Corn pudding is a savory casserole that uses corn and thickening agents to create a creamy dish with a crunchy crust. It is distinguished from hasty pudding and grits, which are two creamy dishes that also use corn, because whole kernels are used.
Corn pudding is an American dish associated with Appalachia. It is most likely of Native American origin, as many similar creamy corn dishes can be traced back to corn pone, or corn bread batter, which is a staple of people native to the Appalachian Mountains.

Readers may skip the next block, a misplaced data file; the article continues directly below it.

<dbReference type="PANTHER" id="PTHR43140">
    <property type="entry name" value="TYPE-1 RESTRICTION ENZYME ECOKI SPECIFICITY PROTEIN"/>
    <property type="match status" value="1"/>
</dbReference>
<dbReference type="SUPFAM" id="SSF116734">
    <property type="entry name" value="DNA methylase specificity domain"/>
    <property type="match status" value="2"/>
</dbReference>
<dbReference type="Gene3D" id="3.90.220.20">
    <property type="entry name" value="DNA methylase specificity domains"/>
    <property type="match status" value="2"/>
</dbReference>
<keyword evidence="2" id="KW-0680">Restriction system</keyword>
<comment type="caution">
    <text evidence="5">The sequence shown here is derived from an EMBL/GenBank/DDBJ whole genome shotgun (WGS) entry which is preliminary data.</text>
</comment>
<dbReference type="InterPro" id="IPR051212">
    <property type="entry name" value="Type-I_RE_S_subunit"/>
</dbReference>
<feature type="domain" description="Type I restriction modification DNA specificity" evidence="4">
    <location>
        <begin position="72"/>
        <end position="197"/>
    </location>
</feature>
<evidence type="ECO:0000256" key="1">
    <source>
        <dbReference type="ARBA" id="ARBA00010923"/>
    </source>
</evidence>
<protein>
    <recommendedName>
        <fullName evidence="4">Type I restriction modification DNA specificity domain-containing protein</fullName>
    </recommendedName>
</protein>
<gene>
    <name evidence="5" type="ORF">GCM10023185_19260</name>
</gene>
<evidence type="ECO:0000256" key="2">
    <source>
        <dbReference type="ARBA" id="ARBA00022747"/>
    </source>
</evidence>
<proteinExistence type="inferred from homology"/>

The corn pudding originally made by Native Americans used fresh kernels, water and the starch left over from the cob. The starch helped thicken the dish as it cooked, forming a sort of jelly. European settlers elaborated on the dish, adding milk, eggs, cream and butter, which made it more like an English-style savory pudding.